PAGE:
59) Christopher Wakling — The Devil’s Mask
Note – I received a free review copy through the LibraryThing Early Reviewers programme.
Historical mystery set in Bristol just after the abolition of the slave trade. Inigo Bright comes from a wealthy mercantile family, but has gone into law rather than shipping. Newly qualified, he still works for the man he was legal clerk to, on one of the practice’s major sources of income — the nitpicking investigation on behalf of the port officials of customs fees owed and paid. What seems like a routine investigation of one ship’s petty smuggling gives Inigo a minor problem with torn loyalties, because his family’s business has some investment in the ship.
He sets that aside and goes on with his investigation, only to be led into a tangle of deception, threats and finally outright violence against himself and his master. And it seems to be linked with the murdered women who have been found in the city. Inigo does the sensible thing and tries to put his information before the authorities, but finds a suspicious lack of interest. If the truth is to be brought to light, he’ll have to do the digging.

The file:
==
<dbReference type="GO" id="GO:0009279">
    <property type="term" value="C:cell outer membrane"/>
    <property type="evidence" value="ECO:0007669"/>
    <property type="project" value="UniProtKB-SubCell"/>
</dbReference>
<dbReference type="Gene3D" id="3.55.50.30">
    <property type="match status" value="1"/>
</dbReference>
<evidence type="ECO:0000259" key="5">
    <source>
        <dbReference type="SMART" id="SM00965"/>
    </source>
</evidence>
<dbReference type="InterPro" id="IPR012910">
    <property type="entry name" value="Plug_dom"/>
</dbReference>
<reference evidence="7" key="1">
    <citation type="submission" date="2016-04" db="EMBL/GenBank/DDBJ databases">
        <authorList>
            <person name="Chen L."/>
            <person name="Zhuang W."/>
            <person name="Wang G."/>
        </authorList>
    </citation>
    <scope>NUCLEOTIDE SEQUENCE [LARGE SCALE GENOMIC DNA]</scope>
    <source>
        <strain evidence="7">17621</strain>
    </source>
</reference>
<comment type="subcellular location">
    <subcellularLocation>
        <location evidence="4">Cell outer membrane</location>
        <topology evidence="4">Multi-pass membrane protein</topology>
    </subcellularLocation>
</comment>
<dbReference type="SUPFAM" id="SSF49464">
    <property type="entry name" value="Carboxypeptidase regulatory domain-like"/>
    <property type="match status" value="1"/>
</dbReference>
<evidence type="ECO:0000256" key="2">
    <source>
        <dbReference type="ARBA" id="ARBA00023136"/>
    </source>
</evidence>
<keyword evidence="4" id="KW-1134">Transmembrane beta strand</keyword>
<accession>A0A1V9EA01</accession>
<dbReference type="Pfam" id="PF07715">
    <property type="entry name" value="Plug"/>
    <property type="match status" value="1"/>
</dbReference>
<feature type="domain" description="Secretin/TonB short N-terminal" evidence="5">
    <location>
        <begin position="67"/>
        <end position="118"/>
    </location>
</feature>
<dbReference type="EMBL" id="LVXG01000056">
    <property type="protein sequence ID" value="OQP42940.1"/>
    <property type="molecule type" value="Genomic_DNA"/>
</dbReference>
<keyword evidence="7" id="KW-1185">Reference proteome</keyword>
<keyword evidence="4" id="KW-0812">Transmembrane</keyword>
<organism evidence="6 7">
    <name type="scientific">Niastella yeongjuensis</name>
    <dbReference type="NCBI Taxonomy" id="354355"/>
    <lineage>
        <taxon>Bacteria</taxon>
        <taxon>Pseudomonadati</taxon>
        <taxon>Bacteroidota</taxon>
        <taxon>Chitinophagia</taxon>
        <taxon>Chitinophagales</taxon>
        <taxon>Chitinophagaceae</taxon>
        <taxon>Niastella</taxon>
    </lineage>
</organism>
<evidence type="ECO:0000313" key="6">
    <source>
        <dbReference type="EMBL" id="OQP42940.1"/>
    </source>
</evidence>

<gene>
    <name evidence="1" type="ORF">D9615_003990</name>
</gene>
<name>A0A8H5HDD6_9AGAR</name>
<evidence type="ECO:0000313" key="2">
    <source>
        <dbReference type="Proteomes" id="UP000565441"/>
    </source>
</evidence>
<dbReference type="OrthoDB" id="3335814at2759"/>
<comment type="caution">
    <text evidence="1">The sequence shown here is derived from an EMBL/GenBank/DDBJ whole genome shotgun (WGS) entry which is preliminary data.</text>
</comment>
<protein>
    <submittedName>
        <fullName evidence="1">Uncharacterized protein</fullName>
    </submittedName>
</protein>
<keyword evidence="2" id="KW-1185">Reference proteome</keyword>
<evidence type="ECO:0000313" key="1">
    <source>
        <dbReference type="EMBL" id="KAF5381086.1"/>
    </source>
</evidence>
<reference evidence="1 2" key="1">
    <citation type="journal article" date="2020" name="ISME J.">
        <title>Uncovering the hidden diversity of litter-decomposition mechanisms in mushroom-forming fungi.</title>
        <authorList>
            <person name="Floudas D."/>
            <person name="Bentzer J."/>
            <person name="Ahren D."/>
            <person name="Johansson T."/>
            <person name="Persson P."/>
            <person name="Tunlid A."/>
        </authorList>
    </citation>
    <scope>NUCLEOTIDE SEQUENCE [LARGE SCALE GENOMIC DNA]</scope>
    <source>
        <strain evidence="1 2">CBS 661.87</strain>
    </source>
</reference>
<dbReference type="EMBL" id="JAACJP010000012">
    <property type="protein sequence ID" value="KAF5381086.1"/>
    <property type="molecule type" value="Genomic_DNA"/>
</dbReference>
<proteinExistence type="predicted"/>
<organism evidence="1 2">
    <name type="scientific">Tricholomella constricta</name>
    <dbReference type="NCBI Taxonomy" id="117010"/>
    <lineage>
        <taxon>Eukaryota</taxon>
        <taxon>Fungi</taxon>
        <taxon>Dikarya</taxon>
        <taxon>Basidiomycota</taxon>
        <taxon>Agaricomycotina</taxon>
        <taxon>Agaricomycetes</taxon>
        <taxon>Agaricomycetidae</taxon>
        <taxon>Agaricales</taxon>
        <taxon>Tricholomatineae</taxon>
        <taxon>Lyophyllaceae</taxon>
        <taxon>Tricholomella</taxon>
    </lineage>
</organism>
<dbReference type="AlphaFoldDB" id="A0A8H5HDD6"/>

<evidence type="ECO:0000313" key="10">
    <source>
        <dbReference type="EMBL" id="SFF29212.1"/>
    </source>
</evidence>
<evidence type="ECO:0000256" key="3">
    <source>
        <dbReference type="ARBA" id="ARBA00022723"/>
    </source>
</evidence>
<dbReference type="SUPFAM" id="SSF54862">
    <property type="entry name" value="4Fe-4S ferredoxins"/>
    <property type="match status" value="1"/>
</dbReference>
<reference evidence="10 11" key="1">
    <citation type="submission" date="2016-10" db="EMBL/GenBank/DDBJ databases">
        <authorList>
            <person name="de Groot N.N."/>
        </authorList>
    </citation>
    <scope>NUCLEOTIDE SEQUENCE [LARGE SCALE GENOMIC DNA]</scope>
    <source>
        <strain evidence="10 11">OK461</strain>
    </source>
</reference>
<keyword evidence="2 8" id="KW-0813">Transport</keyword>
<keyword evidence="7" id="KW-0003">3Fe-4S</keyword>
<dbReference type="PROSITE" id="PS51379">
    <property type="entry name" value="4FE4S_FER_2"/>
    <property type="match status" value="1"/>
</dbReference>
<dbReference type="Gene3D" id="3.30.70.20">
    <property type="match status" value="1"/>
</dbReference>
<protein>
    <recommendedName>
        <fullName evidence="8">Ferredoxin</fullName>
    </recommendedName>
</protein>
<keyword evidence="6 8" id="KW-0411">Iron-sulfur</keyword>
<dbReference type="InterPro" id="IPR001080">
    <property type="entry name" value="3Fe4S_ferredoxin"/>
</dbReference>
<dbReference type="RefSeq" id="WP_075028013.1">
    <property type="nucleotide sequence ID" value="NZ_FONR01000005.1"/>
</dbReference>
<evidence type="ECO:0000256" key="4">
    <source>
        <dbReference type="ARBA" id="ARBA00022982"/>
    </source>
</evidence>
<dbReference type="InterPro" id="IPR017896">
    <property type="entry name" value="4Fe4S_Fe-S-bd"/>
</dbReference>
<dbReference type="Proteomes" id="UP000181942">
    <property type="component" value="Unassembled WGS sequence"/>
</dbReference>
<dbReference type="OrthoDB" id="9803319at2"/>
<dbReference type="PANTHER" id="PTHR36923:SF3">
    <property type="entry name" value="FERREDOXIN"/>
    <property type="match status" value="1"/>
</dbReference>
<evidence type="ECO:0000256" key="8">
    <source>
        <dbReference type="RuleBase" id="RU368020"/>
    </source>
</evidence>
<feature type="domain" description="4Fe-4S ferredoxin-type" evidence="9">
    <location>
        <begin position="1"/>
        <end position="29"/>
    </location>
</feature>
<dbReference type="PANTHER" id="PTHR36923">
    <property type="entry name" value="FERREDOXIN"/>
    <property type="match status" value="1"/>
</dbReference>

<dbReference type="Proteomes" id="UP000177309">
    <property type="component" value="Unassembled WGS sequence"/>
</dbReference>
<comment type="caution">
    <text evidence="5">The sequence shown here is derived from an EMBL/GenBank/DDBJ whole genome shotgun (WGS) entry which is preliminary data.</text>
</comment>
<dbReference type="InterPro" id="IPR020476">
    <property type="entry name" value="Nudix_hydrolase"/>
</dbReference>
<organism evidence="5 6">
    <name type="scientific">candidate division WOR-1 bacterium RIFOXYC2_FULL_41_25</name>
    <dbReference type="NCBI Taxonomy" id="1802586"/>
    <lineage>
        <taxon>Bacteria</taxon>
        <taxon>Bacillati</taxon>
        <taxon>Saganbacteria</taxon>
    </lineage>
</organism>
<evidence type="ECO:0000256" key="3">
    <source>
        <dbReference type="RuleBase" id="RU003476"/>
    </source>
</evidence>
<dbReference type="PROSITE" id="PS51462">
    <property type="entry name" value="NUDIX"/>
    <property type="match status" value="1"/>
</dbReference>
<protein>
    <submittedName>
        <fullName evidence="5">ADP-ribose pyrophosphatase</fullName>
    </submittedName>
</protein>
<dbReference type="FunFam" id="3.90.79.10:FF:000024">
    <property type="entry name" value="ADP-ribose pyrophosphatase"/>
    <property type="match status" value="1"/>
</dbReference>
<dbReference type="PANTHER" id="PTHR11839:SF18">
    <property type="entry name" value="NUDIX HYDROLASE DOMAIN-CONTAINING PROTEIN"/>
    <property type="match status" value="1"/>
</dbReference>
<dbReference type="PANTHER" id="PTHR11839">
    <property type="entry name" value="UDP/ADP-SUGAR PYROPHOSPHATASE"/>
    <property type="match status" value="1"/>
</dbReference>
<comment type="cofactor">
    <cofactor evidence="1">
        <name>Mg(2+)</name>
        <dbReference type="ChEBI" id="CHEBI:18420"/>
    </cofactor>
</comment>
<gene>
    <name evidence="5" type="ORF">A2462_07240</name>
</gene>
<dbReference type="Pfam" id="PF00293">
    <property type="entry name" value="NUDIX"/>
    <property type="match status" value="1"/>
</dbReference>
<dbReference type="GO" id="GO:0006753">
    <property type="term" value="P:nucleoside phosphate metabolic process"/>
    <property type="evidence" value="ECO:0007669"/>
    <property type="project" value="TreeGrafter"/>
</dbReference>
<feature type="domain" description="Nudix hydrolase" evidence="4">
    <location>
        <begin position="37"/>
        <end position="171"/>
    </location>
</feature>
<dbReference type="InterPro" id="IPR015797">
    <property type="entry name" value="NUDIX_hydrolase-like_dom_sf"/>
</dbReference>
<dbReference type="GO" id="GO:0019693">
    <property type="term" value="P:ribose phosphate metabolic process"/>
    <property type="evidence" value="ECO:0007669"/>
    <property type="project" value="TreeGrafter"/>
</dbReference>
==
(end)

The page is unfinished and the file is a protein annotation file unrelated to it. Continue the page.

I enjoyed it enormously, but more as a historical novel with a literary bent than as a mystery. The mystery’s good, but the book’s structure gives away a lot of the solution just a little too soon for my taste if approaching it purely as a mystery. The reverse side of this is that Wakling has done an excellent job of laying out the clues and leaving the reader to draw their own conclusions about not just the solution to the mystery, but the society Inigo lives in. I’m partial to world-building via long, lingering descriptions when done well, as it is here, and found the book to have a good balance between plot and evoking a sense of place. The one criticism I’d have was that several characters seemed to start off as being intended to be significant players in the tale, and then more or less fizzled out. Inigo himself is an appealing character. He’s young and uncertain of himself, but has the strength of character to make difficult choices once he’s thought them through. At book’s end I was satisfied with the closure given, but wanted to know what happened to him next, which is always a good sign.
A page-turner that brings to life the physical and moral price paid for the profits of the slave trade, even after abolition.